Perseid Meteor Shower 2014: Perseids Set To Shine This Week Despite Supermoon

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Meteor Shower
The annual Perseid Meteor Shower lights up the night sky each August.

The annual Perseid meteor shower finds itself in an unusual situation -- competing for attention in August with the supermoon. August's full moon will pose a problem for the Perseids as the bright light will black out dimmer meteors.

The Perseid meteor shower peaks around Tuesday or Wednesday although there will be plenty of activity over the weekend and Monday. The Perseids gets its name as the meteors look like they originate from the constellation Perseus. Comet Swift-Tuttle is responsible for the Perseids as Earth crosses into the debris trail the comet leaves behind as it makes its way around the sun. Comet Swift-Tuttle has a large nucleus which means it leaves behind plenty of debris and in a good year, stargazers could see as many as 100 meteors per hour at the Perseids' peak. Comet Swift-Tuttle last passed Earth in 1992 and travels in a 133 year orbit around the sun.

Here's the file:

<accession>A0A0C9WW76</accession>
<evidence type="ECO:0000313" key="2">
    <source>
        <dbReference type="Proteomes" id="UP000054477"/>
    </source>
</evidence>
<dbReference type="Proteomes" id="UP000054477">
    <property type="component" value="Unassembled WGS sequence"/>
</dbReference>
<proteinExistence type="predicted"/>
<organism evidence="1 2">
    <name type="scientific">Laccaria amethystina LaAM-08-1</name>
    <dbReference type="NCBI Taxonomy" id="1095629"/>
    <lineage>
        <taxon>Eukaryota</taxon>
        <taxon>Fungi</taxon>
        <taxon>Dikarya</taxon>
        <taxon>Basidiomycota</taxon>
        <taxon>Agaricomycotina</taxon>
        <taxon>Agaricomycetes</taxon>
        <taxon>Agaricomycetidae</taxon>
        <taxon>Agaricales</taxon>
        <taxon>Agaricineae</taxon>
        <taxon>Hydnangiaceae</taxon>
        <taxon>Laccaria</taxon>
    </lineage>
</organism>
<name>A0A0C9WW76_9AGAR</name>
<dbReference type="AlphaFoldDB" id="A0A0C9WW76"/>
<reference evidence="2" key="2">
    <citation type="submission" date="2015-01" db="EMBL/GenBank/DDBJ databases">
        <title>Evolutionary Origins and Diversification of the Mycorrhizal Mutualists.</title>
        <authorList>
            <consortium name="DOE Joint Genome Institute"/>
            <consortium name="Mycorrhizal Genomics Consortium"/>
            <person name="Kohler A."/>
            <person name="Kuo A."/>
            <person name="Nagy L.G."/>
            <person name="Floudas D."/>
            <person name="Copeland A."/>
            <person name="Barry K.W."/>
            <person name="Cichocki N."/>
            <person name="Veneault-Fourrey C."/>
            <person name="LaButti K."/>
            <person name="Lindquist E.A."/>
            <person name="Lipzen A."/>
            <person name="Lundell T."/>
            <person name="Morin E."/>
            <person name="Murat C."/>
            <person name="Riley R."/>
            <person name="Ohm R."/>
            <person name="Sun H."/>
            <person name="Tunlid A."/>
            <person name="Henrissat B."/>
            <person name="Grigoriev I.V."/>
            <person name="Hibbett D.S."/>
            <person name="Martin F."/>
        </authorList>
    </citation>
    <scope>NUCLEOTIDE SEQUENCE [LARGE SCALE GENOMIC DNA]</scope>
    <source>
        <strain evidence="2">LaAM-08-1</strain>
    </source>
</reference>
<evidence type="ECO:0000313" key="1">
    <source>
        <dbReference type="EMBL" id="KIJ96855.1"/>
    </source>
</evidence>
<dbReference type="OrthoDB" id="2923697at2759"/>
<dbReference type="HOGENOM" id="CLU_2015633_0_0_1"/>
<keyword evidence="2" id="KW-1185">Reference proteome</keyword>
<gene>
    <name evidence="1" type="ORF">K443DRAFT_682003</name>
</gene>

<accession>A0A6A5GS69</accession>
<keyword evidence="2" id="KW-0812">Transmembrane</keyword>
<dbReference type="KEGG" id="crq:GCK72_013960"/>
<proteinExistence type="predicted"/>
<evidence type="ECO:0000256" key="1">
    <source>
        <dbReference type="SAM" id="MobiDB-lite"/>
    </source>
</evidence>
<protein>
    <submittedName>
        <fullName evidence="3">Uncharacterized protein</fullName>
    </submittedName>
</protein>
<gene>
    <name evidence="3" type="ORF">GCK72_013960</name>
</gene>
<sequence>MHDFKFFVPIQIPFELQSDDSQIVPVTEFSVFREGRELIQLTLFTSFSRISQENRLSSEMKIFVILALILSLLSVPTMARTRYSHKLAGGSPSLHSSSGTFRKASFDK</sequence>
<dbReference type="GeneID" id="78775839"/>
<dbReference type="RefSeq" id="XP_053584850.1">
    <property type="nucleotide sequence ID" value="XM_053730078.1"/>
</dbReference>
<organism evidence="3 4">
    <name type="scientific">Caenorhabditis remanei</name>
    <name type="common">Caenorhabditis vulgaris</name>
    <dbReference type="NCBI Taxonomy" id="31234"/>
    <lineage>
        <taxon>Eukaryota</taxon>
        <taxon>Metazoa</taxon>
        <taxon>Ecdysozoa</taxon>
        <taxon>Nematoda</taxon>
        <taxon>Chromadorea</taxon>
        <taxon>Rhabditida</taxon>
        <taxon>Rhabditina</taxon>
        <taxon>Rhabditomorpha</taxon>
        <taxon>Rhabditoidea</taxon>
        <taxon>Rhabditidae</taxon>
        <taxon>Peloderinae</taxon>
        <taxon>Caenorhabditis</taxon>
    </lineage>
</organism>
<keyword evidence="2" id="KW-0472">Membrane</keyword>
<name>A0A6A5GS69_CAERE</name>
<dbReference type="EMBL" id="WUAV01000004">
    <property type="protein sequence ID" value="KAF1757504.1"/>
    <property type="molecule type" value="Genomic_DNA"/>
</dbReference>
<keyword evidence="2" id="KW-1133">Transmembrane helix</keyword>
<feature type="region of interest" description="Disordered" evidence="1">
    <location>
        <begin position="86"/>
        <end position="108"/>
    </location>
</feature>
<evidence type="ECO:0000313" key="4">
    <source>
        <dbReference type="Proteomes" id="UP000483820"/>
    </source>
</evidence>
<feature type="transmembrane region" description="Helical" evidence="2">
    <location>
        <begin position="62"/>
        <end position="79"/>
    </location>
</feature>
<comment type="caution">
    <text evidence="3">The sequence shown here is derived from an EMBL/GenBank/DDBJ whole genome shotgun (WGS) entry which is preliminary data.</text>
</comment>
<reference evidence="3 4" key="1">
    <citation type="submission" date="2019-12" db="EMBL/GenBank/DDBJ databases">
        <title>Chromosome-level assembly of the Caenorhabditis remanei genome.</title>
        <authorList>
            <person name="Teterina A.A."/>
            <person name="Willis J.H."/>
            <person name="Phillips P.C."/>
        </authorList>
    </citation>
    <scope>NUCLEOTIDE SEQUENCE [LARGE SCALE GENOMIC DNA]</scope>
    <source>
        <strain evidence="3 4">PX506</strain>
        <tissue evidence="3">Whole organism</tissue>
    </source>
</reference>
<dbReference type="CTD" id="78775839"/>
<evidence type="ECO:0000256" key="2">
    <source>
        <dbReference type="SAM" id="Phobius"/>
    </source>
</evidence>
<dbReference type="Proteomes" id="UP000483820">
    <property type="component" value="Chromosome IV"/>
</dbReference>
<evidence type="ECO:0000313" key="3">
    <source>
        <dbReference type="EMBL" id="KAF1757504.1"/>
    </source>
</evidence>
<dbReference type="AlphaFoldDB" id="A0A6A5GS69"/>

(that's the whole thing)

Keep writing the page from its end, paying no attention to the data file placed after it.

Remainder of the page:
While many stargazers looking forward to the Perseids' peak are worried about the full moon Sunday and bright moon throughout the week, there are plenty of reasons to step outside and look at the night sky for a few meteors.

Swift-Tuttle's debris stream is quite wide, which means you could still see meteors toward the end of month, and the Perseids is known as the "fireball champion," NASA said. Compared to other annual meteor showers, the Perseids have produced 568 fireballs, an extremely bright, streaking meteor, since 2008 compared to 426 for the Geminids and 319 for the Orionids. "The Perseids are rich in fireballs as bright as Jupiter or Venus. These will be visible in spite of the glare," said Bill Cooke, from NASA's Meteoroid Environment Office, in a statement.

With the high rate of meteors and fireballs, chances are you'll see plenty of the Perseids despite the supermoon. Pre-dawn viewing yields the best results. In the northern hemisphere, stargazers should look towards the northeast to find the constellation Perseus.

A video discussing the Perseid meteor shower 2014, courtesy of NASA, can be viewed below.

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